The Snapchat Primer You Need
Thanksgiving is right around the corner and as a business owner, you’re probably being inundated with advice. From how to host the perfect Black Friday event, to how to fine-tune your email marketing efforts, to how to make a killing on Cyber Monday sales, the list goes on and on. Today, we’re not going to talk about business (at least, not directly). Instead, we’re going to talk about something even more important – looking cool.
Thanksgiving is a time when families and friends gather together, and that means rubbing elbows with people much younger than you. Whether you call them millennials, Generation Z or digital natives, they’re the taste makers and trendsetters of our time, especially when it comes to technology. If you think that having a Facebook profile makes you hip, think again. Today’s youth have already moved on. Where have they gone? To Snapchat.
Snapchat is the latest social media craze among users between the ages of 13 and 23. Today I’m going to explain what it is, how it works, and why it matters. By the time you’re done reading this article, you’ll have all the information you need to be the coolest person at the kiddie table.
What Is Snapchat?
Snapchat is a messaging app that allows users to take photos or record videos, and then add text and drawings before sending them to other users. These messages are called “Snaps.” Users choose who can see their Snaps, and also set a time limit for how long their Snaps can be viewed, which can last anywhere between one and 10 seconds. After that time is up the Snap disappears, never to be seen again. Snapchat is a strictly mobile app, which means it’s limited to smartphone use, and it’s an easy, simple and fun way to share messages and communicate with friends.
But what’s the point?
For the most part, human beings are obsessed with preserving each moment, leaving a legacy, and looking back at last week with wistful nostalgia. Why, then, are today’s teens suddenly obsessed with an app that’s designed to be fleeting and ephemeral? As the founders explained in one of their first blog posts, that fleeting nature is exactly what makes the app so attractive. “Snapchat isn’t about capturing the traditional Kodak moment,” they explained. “It’s about communicating with the full range of human emotion – not just what appears to be pretty or perfect.”
Here’s another way to think about it. On Instagram, we stage photos of our perfect lives. On Facebook, we curate our pictures and updates so we appear to be responsible and well-liked. On Twitter, we share news stories and discuss headlines in witty, 140-character missives. Snapchat, on the other hand, is a platform where you can control who sees your content and for how long. It’s a rare opportunity to be silly, embarrassing and honest online, without worrying about any lasting consequences.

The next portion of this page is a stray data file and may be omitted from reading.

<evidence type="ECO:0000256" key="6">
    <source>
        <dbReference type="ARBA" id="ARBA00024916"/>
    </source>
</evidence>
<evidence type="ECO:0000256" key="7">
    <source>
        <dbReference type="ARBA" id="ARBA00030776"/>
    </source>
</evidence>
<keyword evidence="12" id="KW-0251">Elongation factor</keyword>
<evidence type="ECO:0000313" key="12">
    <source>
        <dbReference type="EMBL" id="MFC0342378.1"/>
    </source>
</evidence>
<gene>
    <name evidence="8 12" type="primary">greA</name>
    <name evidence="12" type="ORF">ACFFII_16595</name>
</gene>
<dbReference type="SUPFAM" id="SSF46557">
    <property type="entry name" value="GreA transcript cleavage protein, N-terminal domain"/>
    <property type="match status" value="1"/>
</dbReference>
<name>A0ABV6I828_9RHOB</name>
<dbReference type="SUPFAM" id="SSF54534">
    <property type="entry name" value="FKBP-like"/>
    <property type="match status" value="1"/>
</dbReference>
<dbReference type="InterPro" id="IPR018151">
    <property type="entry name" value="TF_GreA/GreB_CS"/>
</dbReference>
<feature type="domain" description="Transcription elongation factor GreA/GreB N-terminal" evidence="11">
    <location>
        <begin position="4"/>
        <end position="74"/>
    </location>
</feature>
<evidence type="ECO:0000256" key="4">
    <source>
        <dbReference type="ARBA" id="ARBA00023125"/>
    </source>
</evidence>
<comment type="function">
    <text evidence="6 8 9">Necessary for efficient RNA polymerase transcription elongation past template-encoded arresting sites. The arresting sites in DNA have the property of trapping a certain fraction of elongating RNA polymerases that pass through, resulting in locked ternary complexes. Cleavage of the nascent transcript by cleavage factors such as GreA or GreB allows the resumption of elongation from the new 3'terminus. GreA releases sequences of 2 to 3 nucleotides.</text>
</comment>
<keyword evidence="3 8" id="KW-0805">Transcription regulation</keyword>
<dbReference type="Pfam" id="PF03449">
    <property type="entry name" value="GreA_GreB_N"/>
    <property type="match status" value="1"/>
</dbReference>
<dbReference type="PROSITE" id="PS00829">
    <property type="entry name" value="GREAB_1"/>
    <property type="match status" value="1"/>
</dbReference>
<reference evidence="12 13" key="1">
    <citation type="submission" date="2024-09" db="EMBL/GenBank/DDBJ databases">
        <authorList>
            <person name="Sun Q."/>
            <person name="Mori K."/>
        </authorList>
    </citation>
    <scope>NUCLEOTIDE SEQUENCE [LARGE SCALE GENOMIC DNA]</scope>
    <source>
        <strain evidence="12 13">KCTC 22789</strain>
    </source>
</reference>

And people actually enjoy this?
Do they ever! In May, the mobile app boasted 100 million daily users, 65 percent of whom uploaded photos. Researchers have even found that people are happier after using Snapchat than they are after using other social media apps, such as Facebook and Twitter. This is because Snapchat feels more like good, old-fashioned, face-to-face communication. Because you share your Snaps with a select group of friends, it’s more personal than broadcasting your life to the world at large, which is a huge part of its appeal. And while Snapchat initially had a reputation for – ahem – risqué photos, most people admit to using the platform to send their friends funny selfies.
Okay, fine. It sounds cool. But can my business use it?
Like most social networks, Snapchat wasn’t built to be a business tool. However, it’s in Snapchat’s interest to offer something to businesses and potential advertisers, because a bunch of funny selfies isn’t exactly something you can take to the bank. To offer something to a wider audience, Snapchat released Stories. These Stories are a string of Snaps that exist for 24 hours, and can be viewed by a select group or publically, based on the user’s settings. Many businesses and brands are creating stories and posting them publically, so they can be viewed by anyone. This is still a new feature and many brands are still experimenting, but so far there are accounts for a range of companies, including Food Network, to Buzzfeed, to National Geographic. Some brands are using them to preview new products, as a teaser for content on their website, or as a way to offer behind-the-scenes look at their company. Since Snapchat is still relatively new, the platform is ripe for experimentation, and the brands that start using it now will have a leg up on those who insist on ignoring it.
Hmm. I’m suddenly sort of interested in Snapchat.
I figured you would be! The next step is downloading it to your smartphone (don’t worry, it’s free) and trying it out for yourself. By the time Thanksgiving rolls around, you’ll be Snapping like a natural. And while we joke around about looking cool, the truth is that staying relevant is important for your business, brand or company. If you need help navigating the latest technologies, contact Sage Island. We’ll get you up to speed and make sure you look cool no matter what platform you’re using.